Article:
The idea of a quaffing a distilled “spirit” containing little or no alcohol sounds almost sacrilegious in Scotland, a land famous for hard drinking and potent whiskies.
But single malts and boutique gins from Scotland’s distilleries are increasingly sharing shelf space in UK supermarkets and bars with alternative low and no-alcohol spirits aimed at a growing population of teetotal and moderate drinkers.
The growing demand for low and no-alcohol options poses a particular opportunity for Scotland’s powerful distilling sector, which contributes nearly £2bn a year to the Scottish economy.
“There’s a whole host of these kind of brands coming out,” said Darren Blackburn, head of beverage operations for Scottish hospitality chain G1, which plans in coming months to introduce a dedicated low and no-alcohol section in all its drinks lists.
“We have an obligation to the people who don’t drink,” said Mr Blackburn, who himself gave up alcohol 10 months ago, a move he said left him happier, more productive and financially better off.
A study by IWSR Drinks Market Analysis this year found that 53 per cent of UK consumers were trying to reduce their alcohol consumption. Nearly two-thirds of those aged between 25 and 34 — the age group with highest alcohol consumption — were trying to cut back.
In response, restaurants, bars and retailers across the UK are moving to offer premium spirits that contain little or no alcohol but have relatively complex flavours derived from a wide variety of plants, or “botanicals”.
While sales of these drinks are still tiny compared with the total UK beverage alcohol market of €41.5bn, IWSR forecasts that sales of “low/no” spirits will grow at a compound annual rate of 80 per cent by volume between 2018 and 2022, compared with growth of just 1.2 per cent for spirits as a whole.
Altogether, UK sales of low and no-alcohol drinks — including beers, wines and ciders — were worth nearly €297m in 2018, up 34 per cent on the year before, IWSR said.
James Withers, chief executive of industry and government body Scotland Food & Drink, said interest in health and wellness was driving demand for premium non-alcohol drinks.
“If you had said five years ago that you’d be buying a bottle of non-alcoholic spirit for £28 . . . you would have said you were crazy, but I think there’s real room in the market for it now,” Mr Withers said.
Supermarket chain J Sainsbury now stocks seven low and no-alcohol alternatives to spirits, up from two last year, and expects pre-Christmas sales to be 30 per cent higher.
“We’re seeing a noticeable increase in customers exploring this area,” said Elizabeth Newman, Sainsbury’s manager for beers, wines and spirits.
Scotland’s strength in traditional distilling gives producers of the new spirits a potential edge, said Bill Garnock, co-founder of Fife-based no-alcohol spirit Feragaia. Mr Garnock said he first considered making whisky or gin, but decided years of new distillery investment had “saturated” the sector.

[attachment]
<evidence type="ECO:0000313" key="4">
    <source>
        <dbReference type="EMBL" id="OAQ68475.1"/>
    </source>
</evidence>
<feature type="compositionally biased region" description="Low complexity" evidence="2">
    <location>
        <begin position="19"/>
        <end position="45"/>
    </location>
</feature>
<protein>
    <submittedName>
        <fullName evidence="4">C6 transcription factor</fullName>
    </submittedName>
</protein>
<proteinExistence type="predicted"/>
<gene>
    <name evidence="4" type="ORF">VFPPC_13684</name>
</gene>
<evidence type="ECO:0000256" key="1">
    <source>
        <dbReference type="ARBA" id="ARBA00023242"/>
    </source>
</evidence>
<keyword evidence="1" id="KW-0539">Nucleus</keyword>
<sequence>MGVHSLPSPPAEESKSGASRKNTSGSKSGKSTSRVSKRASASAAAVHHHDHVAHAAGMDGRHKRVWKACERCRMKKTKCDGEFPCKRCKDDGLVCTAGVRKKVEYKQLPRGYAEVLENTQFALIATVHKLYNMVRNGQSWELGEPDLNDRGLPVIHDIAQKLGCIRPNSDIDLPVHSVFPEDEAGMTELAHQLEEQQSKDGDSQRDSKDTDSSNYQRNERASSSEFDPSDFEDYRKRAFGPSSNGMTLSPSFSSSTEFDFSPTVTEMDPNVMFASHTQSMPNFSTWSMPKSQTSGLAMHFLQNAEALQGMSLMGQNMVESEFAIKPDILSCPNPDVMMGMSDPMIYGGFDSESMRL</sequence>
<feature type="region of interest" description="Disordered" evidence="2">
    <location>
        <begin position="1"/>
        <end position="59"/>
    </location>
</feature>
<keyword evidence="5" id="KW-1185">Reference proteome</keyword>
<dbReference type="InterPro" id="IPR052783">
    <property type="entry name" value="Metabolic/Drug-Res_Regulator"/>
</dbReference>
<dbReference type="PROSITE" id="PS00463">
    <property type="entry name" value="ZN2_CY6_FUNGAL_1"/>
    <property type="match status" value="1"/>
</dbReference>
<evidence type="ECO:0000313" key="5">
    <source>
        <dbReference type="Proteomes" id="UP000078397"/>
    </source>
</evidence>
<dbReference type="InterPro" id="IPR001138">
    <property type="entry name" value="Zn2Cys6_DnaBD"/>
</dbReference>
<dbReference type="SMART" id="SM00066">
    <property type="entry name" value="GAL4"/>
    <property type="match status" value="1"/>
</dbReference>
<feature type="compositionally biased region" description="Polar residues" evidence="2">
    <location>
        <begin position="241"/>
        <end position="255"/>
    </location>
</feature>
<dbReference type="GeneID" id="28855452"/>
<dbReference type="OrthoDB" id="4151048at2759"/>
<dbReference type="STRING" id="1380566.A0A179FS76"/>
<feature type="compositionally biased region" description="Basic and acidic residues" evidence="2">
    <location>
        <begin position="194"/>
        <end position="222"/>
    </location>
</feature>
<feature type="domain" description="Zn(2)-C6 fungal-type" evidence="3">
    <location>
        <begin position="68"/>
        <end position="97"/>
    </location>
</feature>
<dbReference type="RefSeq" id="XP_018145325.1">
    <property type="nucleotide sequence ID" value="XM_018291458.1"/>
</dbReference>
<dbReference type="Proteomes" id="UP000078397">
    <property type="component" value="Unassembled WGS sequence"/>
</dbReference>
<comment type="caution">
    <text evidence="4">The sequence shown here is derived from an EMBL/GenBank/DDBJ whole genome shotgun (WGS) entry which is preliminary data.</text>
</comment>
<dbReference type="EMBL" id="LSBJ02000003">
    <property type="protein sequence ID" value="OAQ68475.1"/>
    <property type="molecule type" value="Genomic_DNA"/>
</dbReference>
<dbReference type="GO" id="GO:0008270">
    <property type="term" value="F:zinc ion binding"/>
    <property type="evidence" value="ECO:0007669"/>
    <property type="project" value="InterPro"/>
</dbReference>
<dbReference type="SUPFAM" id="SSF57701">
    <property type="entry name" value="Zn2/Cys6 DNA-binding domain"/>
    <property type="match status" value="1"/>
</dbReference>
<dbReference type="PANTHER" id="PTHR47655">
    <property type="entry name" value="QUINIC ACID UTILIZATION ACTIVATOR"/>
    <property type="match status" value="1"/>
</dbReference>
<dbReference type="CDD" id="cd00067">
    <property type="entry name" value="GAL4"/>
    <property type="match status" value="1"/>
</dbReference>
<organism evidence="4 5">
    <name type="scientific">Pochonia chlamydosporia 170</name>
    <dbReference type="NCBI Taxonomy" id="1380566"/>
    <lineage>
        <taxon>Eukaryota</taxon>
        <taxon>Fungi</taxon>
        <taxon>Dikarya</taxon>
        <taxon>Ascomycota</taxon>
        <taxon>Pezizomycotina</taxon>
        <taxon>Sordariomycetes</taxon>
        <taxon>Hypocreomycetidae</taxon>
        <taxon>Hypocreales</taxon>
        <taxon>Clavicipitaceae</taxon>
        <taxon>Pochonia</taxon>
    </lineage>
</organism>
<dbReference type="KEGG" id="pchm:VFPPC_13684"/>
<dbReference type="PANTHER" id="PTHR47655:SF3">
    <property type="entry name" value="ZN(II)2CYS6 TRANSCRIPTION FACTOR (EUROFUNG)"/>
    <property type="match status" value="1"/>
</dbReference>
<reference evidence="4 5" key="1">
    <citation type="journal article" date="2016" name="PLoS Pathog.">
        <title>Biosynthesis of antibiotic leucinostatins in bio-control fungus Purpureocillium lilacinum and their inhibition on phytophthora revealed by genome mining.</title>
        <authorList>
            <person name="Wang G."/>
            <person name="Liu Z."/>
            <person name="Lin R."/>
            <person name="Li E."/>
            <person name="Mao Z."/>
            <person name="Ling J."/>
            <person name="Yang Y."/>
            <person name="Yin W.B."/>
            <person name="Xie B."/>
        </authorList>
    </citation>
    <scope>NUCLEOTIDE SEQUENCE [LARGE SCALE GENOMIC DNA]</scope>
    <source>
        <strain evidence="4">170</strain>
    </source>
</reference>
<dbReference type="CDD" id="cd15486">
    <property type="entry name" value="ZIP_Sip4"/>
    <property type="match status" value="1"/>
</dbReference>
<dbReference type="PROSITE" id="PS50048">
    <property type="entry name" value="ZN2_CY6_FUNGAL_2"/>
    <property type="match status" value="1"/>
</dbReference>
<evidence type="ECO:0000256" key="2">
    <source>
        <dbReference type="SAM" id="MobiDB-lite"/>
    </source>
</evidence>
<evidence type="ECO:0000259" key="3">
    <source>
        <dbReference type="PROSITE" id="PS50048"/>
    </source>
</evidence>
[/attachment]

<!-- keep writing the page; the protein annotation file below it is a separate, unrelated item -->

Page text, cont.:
Seeing many drinkers abstain for a ‘dry January’ last year, Mr Garnock sensed an opportunity. “Scotland has the platform to create the world’s best top-shelf spirits and . . . more and more people looking for a different drink option,” he said.
Distilled under contract using botanicals including seaweed and chamomile, Feragaia is an complex-flavoured amber liquid designed to be served with tonic or ginger ale or straight on a block of ice with an orange slice garnish.
International distilling groups are keen to tap the emerging market. Diageo in August increased its holding in four-year-old no-alcohol spirit Seedlip to a majority stake. Pernod Ricard in July launched a zero alcohol spirit Celtic Soul with a promise of a “smooth blend of sweet vanilla, spices and oak cask wood flavours” clearly intended to appeal to whisky tipplers.
Scottish drinks group William Grant & Sons aims to replicate the experience of a premium gin with its new ultra-low alcohol spirit, Atopia, launched in June.
The drink’s 0.5 per cent alcohol by volume means it will not appeal to teetotallers, but Tom Stannard, global marketing manager for innovation, said there was “massive potential” in drinkers seeking to moderate their alcohol intake.
Mr Stannard said William Grant’s master distiller had decided a small amount of alcohol was needed to blend the spirit’s flavours coherently — and high repurchase rates for Atopia had proved moderate drinkers would add such a drink to their repertoire.
Some consumers remain reluctant to pay well over £20-a-bottle for a drink with little or no alcohol, not least since it is not subject to the hefty taxes that the UK levies on traditional spirits.
But Mr Stannard said making an ultra-low alcohol spirit was expensive. “The reality is that it costs me more to make Atopia than it would to make another white spirit,” he said.
It is still unclear whether the new “low and no” brands will ever win the kind of loyalty and affection enjoyed by premium whiskies or gins. Mr Blackburn at G1 said all those he had sampled still lacked the weight and depth that alcohol could bring to a drink.
“They are all quite light, watery in essence,” he said. “The person that cracks that — and it hasn’t been cracked yet by anything I’ve tried — will be on a winner.”